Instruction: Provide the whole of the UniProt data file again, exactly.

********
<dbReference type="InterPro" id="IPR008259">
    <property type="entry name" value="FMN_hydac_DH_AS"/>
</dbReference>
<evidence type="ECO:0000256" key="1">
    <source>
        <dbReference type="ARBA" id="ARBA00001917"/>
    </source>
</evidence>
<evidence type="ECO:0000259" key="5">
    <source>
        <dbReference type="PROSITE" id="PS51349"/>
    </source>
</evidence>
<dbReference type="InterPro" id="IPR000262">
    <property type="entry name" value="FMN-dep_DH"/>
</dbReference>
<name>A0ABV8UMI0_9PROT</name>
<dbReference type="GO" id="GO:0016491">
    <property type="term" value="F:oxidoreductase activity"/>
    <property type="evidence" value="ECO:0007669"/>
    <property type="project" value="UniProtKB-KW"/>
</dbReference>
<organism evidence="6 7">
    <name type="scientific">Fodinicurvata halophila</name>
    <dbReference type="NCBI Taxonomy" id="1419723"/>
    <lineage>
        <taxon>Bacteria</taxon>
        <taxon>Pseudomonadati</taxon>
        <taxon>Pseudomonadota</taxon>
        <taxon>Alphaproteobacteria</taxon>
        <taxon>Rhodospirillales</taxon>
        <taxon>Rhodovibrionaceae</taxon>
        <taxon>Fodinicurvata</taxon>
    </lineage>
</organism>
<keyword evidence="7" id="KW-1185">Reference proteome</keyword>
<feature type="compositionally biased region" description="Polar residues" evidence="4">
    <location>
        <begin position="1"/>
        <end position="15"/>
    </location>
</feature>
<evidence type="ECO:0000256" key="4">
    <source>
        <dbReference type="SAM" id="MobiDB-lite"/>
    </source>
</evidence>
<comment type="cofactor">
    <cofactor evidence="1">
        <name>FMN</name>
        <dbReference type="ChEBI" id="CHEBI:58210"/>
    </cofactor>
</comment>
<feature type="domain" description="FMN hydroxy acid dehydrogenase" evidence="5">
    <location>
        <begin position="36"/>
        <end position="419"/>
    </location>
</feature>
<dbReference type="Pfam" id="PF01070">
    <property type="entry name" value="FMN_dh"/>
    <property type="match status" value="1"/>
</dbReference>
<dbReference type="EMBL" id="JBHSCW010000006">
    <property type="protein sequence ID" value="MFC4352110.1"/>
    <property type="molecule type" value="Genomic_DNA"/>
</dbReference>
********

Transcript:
<dbReference type="InterPro" id="IPR008259">
    <property type="entry name" value="FMN_hydac_DH_AS"/>
</dbReference>
<evidence type="ECO:0000256" key="1">
    <source>
        <dbReference type="ARBA" id="ARBA00001917"/>
    </source>
</evidence>
<evidence type="ECO:0000259" key="5">
    <source>
        <dbReference type="PROSITE" id="PS51349"/>
    </source>
</evidence>
<dbReference type="InterPro" id="IPR000262">
    <property type="entry name" value="FMN-dep_DH"/>
</dbReference>
<name>A0ABV8UMI0_9PROT</name>
<dbReference type="GO" id="GO:0016491">
    <property type="term" value="F:oxidoreductase activity"/>
    <property type="evidence" value="ECO:0007669"/>
    <property type="project" value="UniProtKB-KW"/>
</dbReference>
<organism evidence="6 7">
    <name type="scientific">Fodinicurvata halophila</name>
    <dbReference type="NCBI Taxonomy" id="1419723"/>
    <lineage>
        <taxon>Bacteria</taxon>
        <taxon>Pseudomonadati</taxon>
        <taxon>Pseudomonadota</taxon>
        <taxon>Alphaproteobacteria</taxon>
        <taxon>Rhodospirillales</taxon>
        <taxon>Rhodovibrionaceae</taxon>
        <taxon>Fodinicurvata</taxon>
    </lineage>
</organism>
<keyword evidence="7" id="KW-1185">Reference proteome</keyword>
<feature type="compositionally biased region" description="Polar residues" evidence="4">
    <location>
        <begin position="1"/>
        <end position="15"/>
    </location>
</feature>
<evidence type="ECO:0000256" key="4">
    <source>
        <dbReference type="SAM" id="MobiDB-lite"/>
    </source>
</evidence>
<comment type="cofactor">
    <cofactor evidence="1">
        <name>FMN</name>
        <dbReference type="ChEBI" id="CHEBI:58210"/>
    </cofactor>
</comment>
<feature type="domain" description="FMN hydroxy acid dehydrogenase" evidence="5">
    <location>
        <begin position="36"/>
        <end position="419"/>
    </location>
</feature>
<dbReference type="Pfam" id="PF01070">
    <property type="entry name" value="FMN_dh"/>
    <property type="match status" value="1"/>
</dbReference>
<dbReference type="EMBL" id="JBHSCW010000006">
    <property type="protein sequence ID" value="MFC4352110.1"/>
    <property type="molecule type" value="Genomic_DNA"/>
</dbReference>